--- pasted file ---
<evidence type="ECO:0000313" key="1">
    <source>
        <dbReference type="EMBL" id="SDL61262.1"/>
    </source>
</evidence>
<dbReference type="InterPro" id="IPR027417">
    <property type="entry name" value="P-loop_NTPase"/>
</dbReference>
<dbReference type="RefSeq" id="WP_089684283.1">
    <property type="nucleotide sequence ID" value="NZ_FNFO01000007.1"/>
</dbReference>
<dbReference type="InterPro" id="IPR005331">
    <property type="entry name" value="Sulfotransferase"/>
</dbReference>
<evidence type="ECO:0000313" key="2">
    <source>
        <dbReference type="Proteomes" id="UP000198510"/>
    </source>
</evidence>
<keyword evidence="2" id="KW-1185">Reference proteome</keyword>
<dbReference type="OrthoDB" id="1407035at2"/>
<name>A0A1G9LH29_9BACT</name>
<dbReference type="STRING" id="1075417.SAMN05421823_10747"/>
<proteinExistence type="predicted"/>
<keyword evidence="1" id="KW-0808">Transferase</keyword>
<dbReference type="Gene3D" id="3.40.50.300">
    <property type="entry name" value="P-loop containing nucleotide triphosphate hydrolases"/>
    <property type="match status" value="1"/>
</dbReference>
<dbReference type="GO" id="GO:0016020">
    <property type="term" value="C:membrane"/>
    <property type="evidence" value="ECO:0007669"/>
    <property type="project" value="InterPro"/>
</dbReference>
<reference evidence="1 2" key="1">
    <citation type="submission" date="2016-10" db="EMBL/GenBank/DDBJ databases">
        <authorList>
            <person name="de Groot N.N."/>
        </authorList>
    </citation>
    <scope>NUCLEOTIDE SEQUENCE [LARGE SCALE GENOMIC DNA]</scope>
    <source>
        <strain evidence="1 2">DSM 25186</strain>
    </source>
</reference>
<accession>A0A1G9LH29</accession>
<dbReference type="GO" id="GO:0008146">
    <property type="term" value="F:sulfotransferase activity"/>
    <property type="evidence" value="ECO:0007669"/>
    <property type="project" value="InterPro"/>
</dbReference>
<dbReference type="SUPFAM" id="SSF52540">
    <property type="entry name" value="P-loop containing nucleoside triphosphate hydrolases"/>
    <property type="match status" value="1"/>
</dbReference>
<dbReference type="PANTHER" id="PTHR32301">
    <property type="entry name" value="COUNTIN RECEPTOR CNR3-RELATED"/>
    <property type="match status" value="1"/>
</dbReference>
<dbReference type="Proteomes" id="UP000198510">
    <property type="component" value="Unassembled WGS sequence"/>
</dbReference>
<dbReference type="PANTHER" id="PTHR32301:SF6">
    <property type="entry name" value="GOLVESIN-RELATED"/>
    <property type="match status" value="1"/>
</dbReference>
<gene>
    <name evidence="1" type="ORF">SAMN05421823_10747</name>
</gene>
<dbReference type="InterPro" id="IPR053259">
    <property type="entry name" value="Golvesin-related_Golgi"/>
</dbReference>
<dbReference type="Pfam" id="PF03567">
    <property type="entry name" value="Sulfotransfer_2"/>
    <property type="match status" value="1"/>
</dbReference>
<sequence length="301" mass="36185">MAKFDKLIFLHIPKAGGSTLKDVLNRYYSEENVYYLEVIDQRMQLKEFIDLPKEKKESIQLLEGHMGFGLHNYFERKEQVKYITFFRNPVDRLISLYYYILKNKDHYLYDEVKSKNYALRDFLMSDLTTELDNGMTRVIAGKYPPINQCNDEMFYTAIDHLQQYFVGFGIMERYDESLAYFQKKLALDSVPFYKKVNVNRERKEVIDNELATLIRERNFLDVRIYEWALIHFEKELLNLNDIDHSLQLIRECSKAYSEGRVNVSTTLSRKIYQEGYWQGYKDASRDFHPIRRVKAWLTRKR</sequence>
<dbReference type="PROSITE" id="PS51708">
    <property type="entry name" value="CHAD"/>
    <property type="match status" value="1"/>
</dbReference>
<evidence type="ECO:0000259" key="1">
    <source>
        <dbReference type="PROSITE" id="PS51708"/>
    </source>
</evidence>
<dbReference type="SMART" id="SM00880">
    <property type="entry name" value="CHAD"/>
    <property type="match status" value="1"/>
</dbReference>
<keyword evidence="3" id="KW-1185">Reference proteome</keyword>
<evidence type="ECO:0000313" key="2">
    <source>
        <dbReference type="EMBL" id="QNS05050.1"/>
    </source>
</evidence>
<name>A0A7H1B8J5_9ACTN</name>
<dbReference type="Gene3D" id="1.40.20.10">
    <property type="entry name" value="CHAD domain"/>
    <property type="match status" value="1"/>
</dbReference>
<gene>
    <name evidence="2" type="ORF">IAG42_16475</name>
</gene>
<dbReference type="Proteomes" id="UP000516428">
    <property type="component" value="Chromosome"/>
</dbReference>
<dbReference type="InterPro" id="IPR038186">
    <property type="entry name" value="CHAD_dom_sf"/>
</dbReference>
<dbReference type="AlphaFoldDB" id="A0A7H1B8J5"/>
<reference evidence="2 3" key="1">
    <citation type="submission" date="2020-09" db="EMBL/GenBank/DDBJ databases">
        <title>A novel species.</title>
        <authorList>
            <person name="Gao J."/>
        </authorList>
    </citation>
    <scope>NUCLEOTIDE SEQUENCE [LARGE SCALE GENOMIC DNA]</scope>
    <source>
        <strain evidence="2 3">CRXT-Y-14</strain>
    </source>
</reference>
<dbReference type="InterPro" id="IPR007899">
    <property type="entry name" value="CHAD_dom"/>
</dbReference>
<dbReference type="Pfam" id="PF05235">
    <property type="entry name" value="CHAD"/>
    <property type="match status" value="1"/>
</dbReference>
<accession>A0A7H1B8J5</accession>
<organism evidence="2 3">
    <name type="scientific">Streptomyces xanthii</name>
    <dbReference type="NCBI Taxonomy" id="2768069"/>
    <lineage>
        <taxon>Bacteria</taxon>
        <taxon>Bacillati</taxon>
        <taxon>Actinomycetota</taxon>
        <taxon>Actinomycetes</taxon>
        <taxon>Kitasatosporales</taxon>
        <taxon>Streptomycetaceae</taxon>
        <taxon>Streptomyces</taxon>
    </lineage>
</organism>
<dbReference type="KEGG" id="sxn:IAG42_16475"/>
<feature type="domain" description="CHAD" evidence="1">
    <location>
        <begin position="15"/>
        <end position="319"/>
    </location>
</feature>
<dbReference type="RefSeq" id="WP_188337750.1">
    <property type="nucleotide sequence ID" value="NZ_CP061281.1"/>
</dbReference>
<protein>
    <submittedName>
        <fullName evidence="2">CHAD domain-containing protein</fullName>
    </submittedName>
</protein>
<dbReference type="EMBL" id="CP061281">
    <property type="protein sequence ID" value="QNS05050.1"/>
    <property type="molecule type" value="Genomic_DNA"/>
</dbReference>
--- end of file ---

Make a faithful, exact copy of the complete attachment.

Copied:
<evidence type="ECO:0000313" key="1">
    <source>
        <dbReference type="EMBL" id="SDL61262.1"/>
    </source>
</evidence>
<dbReference type="InterPro" id="IPR027417">
    <property type="entry name" value="P-loop_NTPase"/>
</dbReference>
<dbReference type="RefSeq" id="WP_089684283.1">
    <property type="nucleotide sequence ID" value="NZ_FNFO01000007.1"/>
</dbReference>
<dbReference type="InterPro" id="IPR005331">
    <property type="entry name" value="Sulfotransferase"/>
</dbReference>
<evidence type="ECO:0000313" key="2">
    <source>
        <dbReference type="Proteomes" id="UP000198510"/>
    </source>
</evidence>
<keyword evidence="2" id="KW-1185">Reference proteome</keyword>
<dbReference type="OrthoDB" id="1407035at2"/>
<name>A0A1G9LH29_9BACT</name>
<dbReference type="STRING" id="1075417.SAMN05421823_10747"/>
<proteinExistence type="predicted"/>
<keyword evidence="1" id="KW-0808">Transferase</keyword>
<dbReference type="Gene3D" id="3.40.50.300">
    <property type="entry name" value="P-loop containing nucleotide triphosphate hydrolases"/>
    <property type="match status" value="1"/>
</dbReference>
<dbReference type="GO" id="GO:0016020">
    <property type="term" value="C:membrane"/>
    <property type="evidence" value="ECO:0007669"/>
    <property type="project" value="InterPro"/>
</dbReference>
<reference evidence="1 2" key="1">
    <citation type="submission" date="2016-10" db="EMBL/GenBank/DDBJ databases">
        <authorList>
            <person name="de Groot N.N."/>
        </authorList>
    </citation>
    <scope>NUCLEOTIDE SEQUENCE [LARGE SCALE GENOMIC DNA]</scope>
    <source>
        <strain evidence="1 2">DSM 25186</strain>
    </source>
</reference>
<accession>A0A1G9LH29</accession>
<dbReference type="GO" id="GO:0008146">
    <property type="term" value="F:sulfotransferase activity"/>
    <property type="evidence" value="ECO:0007669"/>
    <property type="project" value="InterPro"/>
</dbReference>
<dbReference type="SUPFAM" id="SSF52540">
    <property type="entry name" value="P-loop containing nucleoside triphosphate hydrolases"/>
    <property type="match status" value="1"/>
</dbReference>
<dbReference type="PANTHER" id="PTHR32301">
    <property type="entry name" value="COUNTIN RECEPTOR CNR3-RELATED"/>
    <property type="match status" value="1"/>
</dbReference>
<dbReference type="Proteomes" id="UP000198510">
    <property type="component" value="Unassembled WGS sequence"/>
</dbReference>
<dbReference type="PANTHER" id="PTHR32301:SF6">
    <property type="entry name" value="GOLVESIN-RELATED"/>
    <property type="match status" value="1"/>
</dbReference>
<gene>
    <name evidence="1" type="ORF">SAMN05421823_10747</name>
</gene>
<dbReference type="InterPro" id="IPR053259">
    <property type="entry name" value="Golvesin-related_Golgi"/>
</dbReference>
<dbReference type="Pfam" id="PF03567">
    <property type="entry name" value="Sulfotransfer_2"/>
    <property type="match status" value="1"/>
</dbReference>
<sequence length="301" mass="36185">MAKFDKLIFLHIPKAGGSTLKDVLNRYYSEENVYYLEVIDQRMQLKEFIDLPKEKKESIQLLEGHMGFGLHNYFERKEQVKYITFFRNPVDRLISLYYYILKNKDHYLYDEVKSKNYALRDFLMSDLTTELDNGMTRVIAGKYPPINQCNDEMFYTAIDHLQQYFVGFGIMERYDESLAYFQKKLALDSVPFYKKVNVNRERKEVIDNELATLIRERNFLDVRIYEWALIHFEKELLNLNDIDHSLQLIRECSKAYSEGRVNVSTTLSRKIYQEGYWQGYKDASRDFHPIRRVKAWLTRKR</sequence>
<dbReference type="PROSITE" id="PS51708">
    <property type="entry name" value="CHAD"/>
    <property type="match status" value="1"/>
</dbReference>
<evidence type="ECO:0000259" key="1">
    <source>
        <dbReference type="PROSITE" id="PS51708"/>
    </source>
</evidence>
<dbReference type="SMART" id="SM00880">
    <property type="entry name" value="CHAD"/>
    <property type="match status" value="1"/>
</dbReference>
<keyword evidence="3" id="KW-1185">Reference proteome</keyword>
<evidence type="ECO:0000313" key="2">
    <source>
        <dbReference type="EMBL" id="QNS05050.1"/>
    </source>
</evidence>
<name>A0A7H1B8J5_9ACTN</name>
<dbReference type="Gene3D" id="1.40.20.10">
    <property type="entry name" value="CHAD domain"/>
    <property type="match status" value="1"/>
</dbReference>
<gene>
    <name evidence="2" type="ORF">IAG42_16475</name>
</gene>
<dbReference type="Proteomes" id="UP000516428">
    <property type="component" value="Chromosome"/>
</dbReference>
<dbReference type="InterPro" id="IPR038186">
    <property type="entry name" value="CHAD_dom_sf"/>
</dbReference>
<dbReference type="AlphaFoldDB" id="A0A7H1B8J5"/>
<reference evidence="2 3" key="1">
    <citation type="submission" date="2020-09" db="EMBL/GenBank/DDBJ databases">
        <title>A novel species.</title>
        <authorList>
            <person name="Gao J."/>
        </authorList>
    </citation>
    <scope>NUCLEOTIDE SEQUENCE [LARGE SCALE GENOMIC DNA]</scope>
    <source>
        <strain evidence="2 3">CRXT-Y-14</strain>
    </source>
</reference>
<dbReference type="InterPro" id="IPR007899">
    <property type="entry name" value="CHAD_dom"/>
</dbReference>
<dbReference type="Pfam" id="PF05235">
    <property type="entry name" value="CHAD"/>
    <property type="match status" value="1"/>
</dbReference>
<accession>A0A7H1B8J5</accession>
<organism evidence="2 3">
    <name type="scientific">Streptomyces xanthii</name>
    <dbReference type="NCBI Taxonomy" id="2768069"/>
    <lineage>
        <taxon>Bacteria</taxon>
        <taxon>Bacillati</taxon>
        <taxon>Actinomycetota</taxon>
        <taxon>Actinomycetes</taxon>
        <taxon>Kitasatosporales</taxon>
        <taxon>Streptomycetaceae</taxon>
        <taxon>Streptomyces</taxon>
    </lineage>
</organism>
<dbReference type="KEGG" id="sxn:IAG42_16475"/>
<feature type="domain" description="CHAD" evidence="1">
    <location>
        <begin position="15"/>
        <end position="319"/>
    </location>
</feature>
<dbReference type="RefSeq" id="WP_188337750.1">
    <property type="nucleotide sequence ID" value="NZ_CP061281.1"/>
</dbReference>
<protein>
    <submittedName>
        <fullName evidence="2">CHAD domain-containing protein</fullName>
    </submittedName>
</protein>
<dbReference type="EMBL" id="CP061281">
    <property type="protein sequence ID" value="QNS05050.1"/>
    <property type="molecule type" value="Genomic_DNA"/>
</dbReference>